• Roderick April 18, 2009 at 2:09 am #

          Alas, it exists only in my fevered imagination.

    • Stephan Kinsella April 19, 2009 at 4:46 pm #

      This reminds me of the terrible web of antitrust laws:

      1. If you charge too little, it’s predatory price cutting (attempting to monopolize);

      2. If you charge too much, you are obviously abusing a monopoly power you’ve managed to achieve;

      3. If you charge the same as your competitors, it’s collusion.

      • Roderick April 19, 2009 at 4:57 pm #

        And feminists have pointed to a similar stricture for patriarchal assumptions about rape. If women dress in a sexually attractive manner, they’re asking for it. If they don’t, they’re castrating bitches and so again are asking for it. If they go out alone, they’re asking for it. If they go out with a male protector, then they’re alone with him and so are asking for it. If she’s sexually active, then she’s a slut and so shouldn’t mind. If she’s not sexually active, then she’s a frigid bitch and the rapist is doing her a favour … etc.

        • Stephan Kinsella April 19, 2009 at 5:42 pm #

          Dude, watch the language. 🙂

          Of course, I agree. Great point.

          And I don’t know if this is similar–but the way black libertarian/conservative types are treated is despicable. If they oppose affirmative action–based in part on the argument that it tends to make people attribute genuine individual success to the aff action policy–they are accused of being ingrates… i.e, the leftist does exactly what the argument accuses them of. It’s a disgusting attempt to stifle debate: to foist a system on people, that then prevents them from even arguing against it. It makes my (horrible, racist, white) scin crawl.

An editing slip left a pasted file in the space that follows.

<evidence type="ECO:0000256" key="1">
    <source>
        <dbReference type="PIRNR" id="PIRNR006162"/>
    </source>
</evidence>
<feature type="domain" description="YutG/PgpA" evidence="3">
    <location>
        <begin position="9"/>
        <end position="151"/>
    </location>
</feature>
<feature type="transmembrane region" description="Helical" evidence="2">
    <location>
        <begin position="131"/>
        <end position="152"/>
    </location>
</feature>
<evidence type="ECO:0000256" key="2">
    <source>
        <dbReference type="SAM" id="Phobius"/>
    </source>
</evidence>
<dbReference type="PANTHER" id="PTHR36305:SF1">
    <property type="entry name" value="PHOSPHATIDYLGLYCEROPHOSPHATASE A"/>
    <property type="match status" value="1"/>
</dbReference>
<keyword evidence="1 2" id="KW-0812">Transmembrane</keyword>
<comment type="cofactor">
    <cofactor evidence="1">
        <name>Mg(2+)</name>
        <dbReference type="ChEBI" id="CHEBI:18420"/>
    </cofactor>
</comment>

6. Black Bloke April 17, 2009 at 3:34 pm #

    OT (again): It seems you’ve got another mention on the internet but this time as a scheming rebrander of “anarcho”-capitalism: http://anarchism.pageabode.com/anarcho/capitalism-does-not-equal-the-market

    • Roderick April 17, 2009 at 3:50 pm #

      Yeah — ironically, the logical maneuver is precisely Randian in its structure, though of course not in its content — it’s a matter of confusing genus with species. “My nefarious opponent calls bulldogs mammals. But giraffes are mammals, and giraffes have long necks. Bulldogs do not have long necks, so calling them mammals is obviously unreasonable.”

      • Roderick April 17, 2009 at 3:54 pm #

        And as I’ve pointed out before — Tucker had no problem with calling people like Donisthorpe and Spooner anarchists, even though they disagreed with him about property, so long as they wanted to get rid of the state. That’s why his own journal hailed Molinari as an anarchist.

        • Soviet Onion April 18, 2009 at 2:00 pm #

          . . . and Auberon Herbert, of course.

          One wonders why he doesn’t think it’s so incriminating that Green, Spooner and Tolstoy refused to call themselves anarchists.

          And of course, there’s no mention of Proudhon’s more “capitalistic” contemporary, the self-proclaimed anarchist Anselme Bellegarrigue.

          Interesting also that even though he puts things in block quotes, he never seems to be able to just quote the text straight through. He always has to break it up into sentence fragments and insert his own words in between, which has been found to change the original meaning on several occasions.

  7. Charlie April 17, 2009 at 10:30 pm #

    I’m a selfish hypocrite then. I’m an anarchist.